Early Prednisone Reduces TB-Related Immune Reconstitution Inflammatory Syndrome in PLWHIV
Over 84 days, tuberculosis-related immune reconstitution inflammatory syndrome was significantly lower among the prednisone group than the placebo group.
Administering prednisone during the first month of antiretroviral therapy (ART) for those with HIV leads to a lower incidence of tuberculosis-related immune reconstitution inflammatory syndrome, according to a study recently published in The New England Journal of Medicine. This treatment is not associated with a higher risk for cancer or acute infection.
This double-blind, randomized study (trial number NCT01924286 at ClinicalTrials.gov) included 240 participants with HIV who were beginning ART for the first time. Of these, 73% were diagnosed with tuberculosis at baseline, and the group had a median HIV-1 RNA viral load of 5.5 log10 copies/mL and a median CD4 count of 49 cells/µL. The group was randomly assigned 1:1 to either once-daily prednisone (40 mg/day for 2 weeks, then 20 mg/day for 2 weeks) or to placebo.
Over 84 days, tuberculosis-related immune reconstitution inflammatory syndrome was significantly lower among the prednisone group than the placebo group (32.5% vs 46.7%; relative risk [RR] 0.70; 95% CI, 0.51-0.96; P =.03). Those diagnosed with tuberculosis-related immune reconstitution inflammatory syndrome in the 2 groups showed a similar length of time to first symptoms (10 days vs 8 days for prednisone vs placebo, respectively).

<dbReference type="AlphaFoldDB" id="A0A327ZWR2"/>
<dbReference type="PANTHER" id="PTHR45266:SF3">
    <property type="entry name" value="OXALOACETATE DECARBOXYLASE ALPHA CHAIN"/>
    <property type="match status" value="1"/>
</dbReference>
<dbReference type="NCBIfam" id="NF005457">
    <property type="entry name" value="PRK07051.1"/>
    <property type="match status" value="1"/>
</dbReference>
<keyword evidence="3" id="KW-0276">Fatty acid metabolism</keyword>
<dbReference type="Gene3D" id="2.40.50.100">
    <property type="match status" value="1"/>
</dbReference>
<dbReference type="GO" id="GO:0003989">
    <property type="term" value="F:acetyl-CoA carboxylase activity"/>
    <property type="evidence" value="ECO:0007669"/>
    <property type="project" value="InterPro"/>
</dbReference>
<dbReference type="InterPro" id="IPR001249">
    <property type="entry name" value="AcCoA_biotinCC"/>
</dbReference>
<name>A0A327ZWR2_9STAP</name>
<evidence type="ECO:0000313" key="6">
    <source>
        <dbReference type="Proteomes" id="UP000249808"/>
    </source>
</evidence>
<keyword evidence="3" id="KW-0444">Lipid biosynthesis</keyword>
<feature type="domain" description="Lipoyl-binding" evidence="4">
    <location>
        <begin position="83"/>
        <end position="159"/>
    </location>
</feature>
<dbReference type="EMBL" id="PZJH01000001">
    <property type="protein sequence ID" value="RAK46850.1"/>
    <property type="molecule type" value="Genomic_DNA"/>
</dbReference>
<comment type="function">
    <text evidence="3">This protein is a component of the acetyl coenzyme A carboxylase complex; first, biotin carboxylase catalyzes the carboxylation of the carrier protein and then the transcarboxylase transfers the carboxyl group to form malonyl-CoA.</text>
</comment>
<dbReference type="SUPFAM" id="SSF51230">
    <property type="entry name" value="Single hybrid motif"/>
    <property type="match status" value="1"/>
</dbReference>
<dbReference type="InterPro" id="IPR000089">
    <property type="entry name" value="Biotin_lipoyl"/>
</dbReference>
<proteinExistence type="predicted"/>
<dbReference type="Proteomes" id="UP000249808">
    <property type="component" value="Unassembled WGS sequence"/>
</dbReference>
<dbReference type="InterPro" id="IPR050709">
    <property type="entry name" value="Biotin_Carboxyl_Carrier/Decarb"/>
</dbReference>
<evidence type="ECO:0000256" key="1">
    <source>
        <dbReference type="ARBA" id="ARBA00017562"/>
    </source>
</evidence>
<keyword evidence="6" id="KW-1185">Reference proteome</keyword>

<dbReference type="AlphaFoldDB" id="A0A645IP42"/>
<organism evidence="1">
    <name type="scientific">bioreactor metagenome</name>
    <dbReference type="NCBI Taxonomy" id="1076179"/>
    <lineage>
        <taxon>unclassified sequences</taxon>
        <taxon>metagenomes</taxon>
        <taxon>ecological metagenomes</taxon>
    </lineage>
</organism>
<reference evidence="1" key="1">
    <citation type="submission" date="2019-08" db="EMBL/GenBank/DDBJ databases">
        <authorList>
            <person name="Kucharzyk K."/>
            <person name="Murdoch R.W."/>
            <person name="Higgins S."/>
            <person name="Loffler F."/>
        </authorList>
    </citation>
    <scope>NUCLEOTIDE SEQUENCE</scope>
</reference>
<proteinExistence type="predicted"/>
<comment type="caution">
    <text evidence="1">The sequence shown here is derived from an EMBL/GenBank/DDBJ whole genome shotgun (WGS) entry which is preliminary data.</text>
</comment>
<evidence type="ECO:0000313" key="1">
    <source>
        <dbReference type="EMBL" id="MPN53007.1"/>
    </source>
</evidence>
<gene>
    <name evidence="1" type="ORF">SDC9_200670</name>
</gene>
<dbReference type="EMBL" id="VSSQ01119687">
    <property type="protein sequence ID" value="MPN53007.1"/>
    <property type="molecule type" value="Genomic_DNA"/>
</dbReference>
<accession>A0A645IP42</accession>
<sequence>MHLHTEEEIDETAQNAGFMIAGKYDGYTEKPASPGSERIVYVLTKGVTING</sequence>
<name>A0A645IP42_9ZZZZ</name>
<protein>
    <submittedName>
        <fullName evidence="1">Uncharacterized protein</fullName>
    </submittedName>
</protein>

The prednisone group presented with fewer grade-3 clinical adverse events than the placebo group, but grade-4 events showed no significant difference, nor did laboratory adverse events of grades 3 or 4. In the prednisone group, open-label glucocorticoids were administered to 16 patients as treatment for tuberculosis-related immune reconstitution inflammatory syndrome and to 34 in the placebo group (RR 0.47; 95% CI, 0.27-0.81). The prednisone group experienced 5 deaths, whereas the placebo group experienced 4 (P =1.00), and 11 and 18 patients experienced acute infections in the groups, respectively (P =.23).
Participants in this study had a median age of 36 years, and 60% were men. Inclusion criteria included initiation of tuberculosis treatment within 30 days after the start of ART and CD4 counts of <100 cells/µL. The study's primary endpoint was a confirmed diagnosis of tuberculosis-related immune reconstitution inflammatory syndrome within 12 weeks after initiation of ART.
The study researchers concluded that "among adult [patients with] HIV receiving anti-tuberculosis treatment who were at high risk for tuberculosis-associated immune reconstitution inflammatory syndrome, the incidence of tuberculosis-associated immune reconstitution inflammatory syndrome was lower among those who received a 4-week course of prednisone, prescribed when ART was started, than among those who received placebo."
Meintjes G, Stek C, Blumenthal L, et al. Prednisone for the prevention of paradoxical tuberculosis-associated IRIS. N Engl J Med. 2018;379(20):1915-1925. doi: 10.1056/NEJMoa1800762.